I worked on doing the same circa 2012, back then, I worked on top of a previous work that provided a Java Applet.
Nowadays [December 2015], It makes even less sense to use a Java Applet due to 'recent' security problems, and following dismissal of support for Java Applets, and the native plugin technologies are also being discontinued as well.
Regardless of the current usefulness of a Java Applet, picking up on @Glen Allen's answer, I'm not bound by contract, and here is the open source code of an example Applet:
It was built upon a thesis work and it produces documents in this format: http://www.w3.org/TR/xmldsig-core/ more info on the why's can be found in the abstract of that MsC thesis https://fenix.tecnico.ulisboa.pt/downloadFile/395139415358/resumo.pdf (the author is a better engineer than thesis writer though, but it might be a good point to start if you want to know the state of the art of the thing, although is old)
There are more requirements that on hindsight and without knowing made some odd choices of technologies on the code that I give you here, just disregard that part :)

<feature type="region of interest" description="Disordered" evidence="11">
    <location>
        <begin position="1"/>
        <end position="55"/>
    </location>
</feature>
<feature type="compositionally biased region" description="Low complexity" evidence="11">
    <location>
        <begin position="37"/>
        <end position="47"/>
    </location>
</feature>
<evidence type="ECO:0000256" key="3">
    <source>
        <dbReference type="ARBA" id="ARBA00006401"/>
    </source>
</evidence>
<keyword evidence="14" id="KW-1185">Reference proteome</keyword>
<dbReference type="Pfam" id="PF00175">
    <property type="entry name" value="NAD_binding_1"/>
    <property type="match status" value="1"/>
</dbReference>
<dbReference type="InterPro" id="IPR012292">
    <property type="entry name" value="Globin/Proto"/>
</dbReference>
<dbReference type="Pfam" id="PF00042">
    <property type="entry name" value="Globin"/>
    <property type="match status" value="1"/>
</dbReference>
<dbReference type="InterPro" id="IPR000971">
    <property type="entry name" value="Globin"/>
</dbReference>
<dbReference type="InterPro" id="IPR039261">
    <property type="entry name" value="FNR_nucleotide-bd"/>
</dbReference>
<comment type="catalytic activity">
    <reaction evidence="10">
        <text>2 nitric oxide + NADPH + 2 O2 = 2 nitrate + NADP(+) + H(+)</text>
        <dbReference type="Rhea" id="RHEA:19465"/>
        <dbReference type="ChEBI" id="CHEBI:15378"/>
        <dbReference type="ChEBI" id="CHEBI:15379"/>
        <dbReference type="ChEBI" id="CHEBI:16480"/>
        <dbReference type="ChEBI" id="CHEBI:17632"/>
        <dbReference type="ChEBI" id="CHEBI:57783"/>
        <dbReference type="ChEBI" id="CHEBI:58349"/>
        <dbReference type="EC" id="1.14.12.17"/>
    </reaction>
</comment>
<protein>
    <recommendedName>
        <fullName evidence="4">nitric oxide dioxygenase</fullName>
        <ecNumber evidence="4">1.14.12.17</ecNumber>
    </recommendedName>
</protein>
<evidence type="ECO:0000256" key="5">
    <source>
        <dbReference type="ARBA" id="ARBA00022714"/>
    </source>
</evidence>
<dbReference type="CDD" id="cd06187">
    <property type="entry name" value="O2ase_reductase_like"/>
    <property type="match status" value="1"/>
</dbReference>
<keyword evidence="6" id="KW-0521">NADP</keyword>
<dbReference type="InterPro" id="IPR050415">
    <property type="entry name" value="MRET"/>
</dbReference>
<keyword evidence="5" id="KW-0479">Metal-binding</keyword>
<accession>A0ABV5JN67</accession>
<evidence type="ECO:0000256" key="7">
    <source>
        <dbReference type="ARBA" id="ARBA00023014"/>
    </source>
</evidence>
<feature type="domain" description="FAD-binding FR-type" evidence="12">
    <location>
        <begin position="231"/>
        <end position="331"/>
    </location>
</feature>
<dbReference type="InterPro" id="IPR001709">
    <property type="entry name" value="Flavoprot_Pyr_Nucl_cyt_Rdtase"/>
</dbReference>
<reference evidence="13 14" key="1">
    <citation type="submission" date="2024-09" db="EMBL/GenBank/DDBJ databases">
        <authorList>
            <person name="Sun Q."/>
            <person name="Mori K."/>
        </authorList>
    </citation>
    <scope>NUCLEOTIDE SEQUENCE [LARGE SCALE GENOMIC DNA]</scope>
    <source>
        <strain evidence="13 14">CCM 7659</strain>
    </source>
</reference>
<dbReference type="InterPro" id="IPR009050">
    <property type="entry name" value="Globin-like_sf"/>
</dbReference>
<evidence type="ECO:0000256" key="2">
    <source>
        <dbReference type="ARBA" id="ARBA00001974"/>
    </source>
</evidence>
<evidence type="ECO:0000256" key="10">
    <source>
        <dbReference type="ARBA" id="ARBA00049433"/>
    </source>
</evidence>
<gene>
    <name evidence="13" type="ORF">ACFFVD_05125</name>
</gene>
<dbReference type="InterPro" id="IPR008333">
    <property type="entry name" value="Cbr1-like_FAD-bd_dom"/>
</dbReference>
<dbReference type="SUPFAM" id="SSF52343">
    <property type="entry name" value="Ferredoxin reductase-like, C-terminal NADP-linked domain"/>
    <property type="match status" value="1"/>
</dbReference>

One of the answers here hinted on PKCS_11 and open standards. Maybe the trick resides in a smart card reader driver that automatically sets up the certificate infrastructure on the client side, I remember having to go through lots of hoops though to setup my ID card's smart card with a reader on Mac OS X with Chrome [AFAIK it wasn't easy to set up the smart card reader with Apple's keystore, and perhaps also not that easy back then to have Chrome configured so that it would use client authentication and requested access to Apple's keystore].
Or maybe the NFC + SmartCard and a mobile app will be the way to go.
It just is such a waste to have whole countries with IDs with SmartCards, lots of government services already with webapps, and no easy way to connect the two.